Use this URL to cite or link to this record in EThOS: http://ethos.bl.uk/OrderDetails.do?uin=uk.bl.ethos.726714
Title: Adaptive multiple importance sampling for Gaussian processes and its application in social signal processing
Author: Xiong, Xiaoyu
ISNI:       0000 0004 6421 7962
Awarding Body: University of Glasgow
Current Institution: University of Glasgow
Date of Award: 2017
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Abstract:
Social signal processing aims to automatically understand and interpret social signals (e.g. facial expressions and prosody) generated during human-human and human-machine interactions. Automatic interpretation of social signals involves two fundamentally important aspects: feature extraction and machine learning. So far, machine learning approaches applied to social signal processing have mainly focused on parametric approaches (e.g. linear regression) or non-parametric models such as support vector machine (SVM). However, these approaches fall short of taking into account any uncertainty as a result of model misspecification or lack interpretability for analyses of scenarios in social signal processing. Consequently, they are less able to understand and interpret human behaviours effectively. Gaussian processes (GPs), that have gained popularity in data analysis, offer a solution to these limitations through their attractive properties: being non-parametric enables them to flexibly model data and being probabilistic makes them capable of quantifying uncertainty. In addition, a proper parametrisation in the covariance function makes it possible to gain insights into the application under study. However, these appealing properties of GP models hinge on an accurate characterisation of the posterior distribution with respect to the covariance parameters. This is normally done by means of standard MCMC algorithms, which require repeated expensive calculations involving the marginal likelihood. Motivated by the desire to avoid the inefficiencies of MCMC algorithms rejecting a considerable number of expensive proposals, this thesis has developed an alternative inference framework based on adaptive multiple importance sampling (AMIS). In particular, this thesis studies the application of AMIS for Gaussian processes in the case of a Gaussian likelihood, and proposes a novel pseudo-marginal-based AMIS (PM-AMIS) algorithm for non-Gaussian likelihoods, where the marginal likelihood is unbiasedly estimated. Experiments on benchmark data sets show that the proposed framework outperforms the MCMC-based inference of GP covariance parameters in a wide range of scenarios. The PM-AMIS classifier - based on Gaussian processes with a newly designed group-automatic relevance determination (G-ARD) kernel - has been applied to predict whether a Flickr user is perceived to be above the median or not with respect to each of the Big-Five personality traits. The results show that, apart from the high prediction accuracies achieved (up to 79% depending on the trait), the parameters of the G-ARD kernel allow the identification of the groups of features that better account for the classification outcome and provide indications about cultural effects through their weight differences. Therefore, this demonstrates the value of the proposed non-parametric probabilistic framework for social signal processing. Feature extraction in signal processing is dominated by various methods based on short time Fourier transform (STFT). Recently, Hilbert spectral analysis (HSA), a new representation of signal which is fundamentally different from STFT has been proposed. This thesis is also the first attempt to investigate the extraction of features from this newly proposed HSA and its application in social signal processing. The experimental results reveal that, using features extracted from the Hilbert spectrum of voice data of female speakers, the prediction accuracy can be achieved by up to 81% when predicting their Big-Five personality traits, and hence show that HSA can work as an effective alternative to STFT for feature extraction in social signal processing.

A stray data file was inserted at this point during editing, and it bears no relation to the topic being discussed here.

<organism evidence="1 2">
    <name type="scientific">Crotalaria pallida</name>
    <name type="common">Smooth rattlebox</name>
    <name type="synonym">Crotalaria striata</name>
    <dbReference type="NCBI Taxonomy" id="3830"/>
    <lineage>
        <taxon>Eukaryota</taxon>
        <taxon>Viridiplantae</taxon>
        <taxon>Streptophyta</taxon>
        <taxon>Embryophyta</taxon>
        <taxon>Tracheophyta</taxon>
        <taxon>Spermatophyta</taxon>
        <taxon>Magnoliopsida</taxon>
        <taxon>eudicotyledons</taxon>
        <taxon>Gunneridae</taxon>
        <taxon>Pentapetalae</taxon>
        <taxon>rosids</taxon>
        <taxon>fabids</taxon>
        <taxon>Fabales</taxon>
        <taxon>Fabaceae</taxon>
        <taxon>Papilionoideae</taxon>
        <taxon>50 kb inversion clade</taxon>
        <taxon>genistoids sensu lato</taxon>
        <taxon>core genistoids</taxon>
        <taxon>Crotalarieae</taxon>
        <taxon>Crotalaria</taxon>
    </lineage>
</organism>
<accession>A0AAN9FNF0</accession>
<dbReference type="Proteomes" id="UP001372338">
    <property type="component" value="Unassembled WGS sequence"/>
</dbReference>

Supervisor: Not available Sponsor: Not available
Qualification Name: Thesis (Ph.D.) Qualification Level: Doctoral
EThOS ID: uk.bl.ethos.726714  DOI: Not available
Keywords: QA75 Electronic computers. Computer science ; QA76 Computer software
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